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Aldicarb is a carbamate insecticide with structural formula: 2-methyl-2-(methylthio)propionaldehyde O-methylcarbamoyloxime. Aldicarb is the active substance in Temik pesticide, which is effective against thrips, aphids, spider mites, lygus, fleahoppers, and leafminers but is primarily used as a nematicide. In mammals it is a cholinesterase inhibitor (prevents neurotransmitter breakdown). In case of severe poisoning, the victim dies of respiratory failure. It is also highly toxic for birds.
Additional recommended knowledge
Aldicarb is approved by the USEPA for use by professional pesticide applicators on a variety of crops, including cotton, beans, and others. It is not approved for household use.
"Tres Pasitos", a mouse, rat, and roach killer that contains high concentrations of aldicarb, has been illegally imported into the United States from Mexico and other Latin American countries. The product is highly toxic to animals and people, and it should not be used. EPA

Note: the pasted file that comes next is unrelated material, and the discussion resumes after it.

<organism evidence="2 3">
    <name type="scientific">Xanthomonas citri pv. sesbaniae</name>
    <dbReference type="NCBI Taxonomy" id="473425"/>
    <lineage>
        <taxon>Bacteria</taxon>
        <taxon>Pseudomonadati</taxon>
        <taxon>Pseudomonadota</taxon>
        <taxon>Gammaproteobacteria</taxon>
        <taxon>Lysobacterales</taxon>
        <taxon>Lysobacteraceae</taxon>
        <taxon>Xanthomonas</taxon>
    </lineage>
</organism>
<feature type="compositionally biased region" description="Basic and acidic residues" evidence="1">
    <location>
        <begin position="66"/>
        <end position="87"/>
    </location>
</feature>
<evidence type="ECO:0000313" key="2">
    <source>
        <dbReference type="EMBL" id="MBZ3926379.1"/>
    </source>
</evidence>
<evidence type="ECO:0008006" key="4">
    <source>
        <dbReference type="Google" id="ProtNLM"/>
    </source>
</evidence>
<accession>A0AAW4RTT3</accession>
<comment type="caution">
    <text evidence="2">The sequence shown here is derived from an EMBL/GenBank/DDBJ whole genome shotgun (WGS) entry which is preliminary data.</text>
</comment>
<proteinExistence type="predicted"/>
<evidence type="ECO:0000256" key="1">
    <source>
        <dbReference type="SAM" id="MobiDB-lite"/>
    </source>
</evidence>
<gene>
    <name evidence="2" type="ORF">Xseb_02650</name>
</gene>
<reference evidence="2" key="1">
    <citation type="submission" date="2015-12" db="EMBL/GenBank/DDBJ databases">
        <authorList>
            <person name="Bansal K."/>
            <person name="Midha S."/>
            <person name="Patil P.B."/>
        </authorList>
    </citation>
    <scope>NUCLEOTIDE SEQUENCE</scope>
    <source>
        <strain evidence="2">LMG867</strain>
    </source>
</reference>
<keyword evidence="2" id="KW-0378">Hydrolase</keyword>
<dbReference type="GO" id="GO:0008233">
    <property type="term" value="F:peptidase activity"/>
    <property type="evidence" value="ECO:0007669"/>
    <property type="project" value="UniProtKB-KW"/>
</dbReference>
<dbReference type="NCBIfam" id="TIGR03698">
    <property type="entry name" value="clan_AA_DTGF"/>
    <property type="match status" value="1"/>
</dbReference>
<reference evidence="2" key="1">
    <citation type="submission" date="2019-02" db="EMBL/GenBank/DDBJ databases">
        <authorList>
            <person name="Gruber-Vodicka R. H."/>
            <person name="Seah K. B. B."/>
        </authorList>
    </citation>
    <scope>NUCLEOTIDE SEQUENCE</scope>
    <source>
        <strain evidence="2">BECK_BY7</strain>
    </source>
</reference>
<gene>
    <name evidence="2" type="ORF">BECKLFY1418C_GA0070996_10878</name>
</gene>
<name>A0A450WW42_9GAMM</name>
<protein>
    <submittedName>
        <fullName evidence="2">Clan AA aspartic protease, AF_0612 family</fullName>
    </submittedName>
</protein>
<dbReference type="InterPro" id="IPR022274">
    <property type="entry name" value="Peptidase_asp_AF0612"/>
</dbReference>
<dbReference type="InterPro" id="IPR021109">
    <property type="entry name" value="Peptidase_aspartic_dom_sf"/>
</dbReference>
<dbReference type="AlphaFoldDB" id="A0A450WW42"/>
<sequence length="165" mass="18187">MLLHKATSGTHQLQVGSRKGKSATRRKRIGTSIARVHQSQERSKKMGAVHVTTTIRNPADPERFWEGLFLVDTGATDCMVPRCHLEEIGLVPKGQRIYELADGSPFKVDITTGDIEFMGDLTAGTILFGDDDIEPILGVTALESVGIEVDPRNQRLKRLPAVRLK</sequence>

Toxicity in mammals
Aldicarb is a fast-acting cholinesterase inhibitor, causing rapid accumulation of acetylcholine at the synaptic cleft. It is widely used to study cholinergic neurotransmission in simple systems such as the nematode C. elegans.
Exposure to high amounts of aldicarb can cause weakness, blurred vision, headache, nausea, tearing, sweating, and tremors in people. Very high doses can kill people, because it can paralyze the respiratory system. EPA
|This article is licensed under the GNU Free Documentation License. It uses material from the Wikipedia article "Aldicarb". A list of authors is available in Wikipedia.|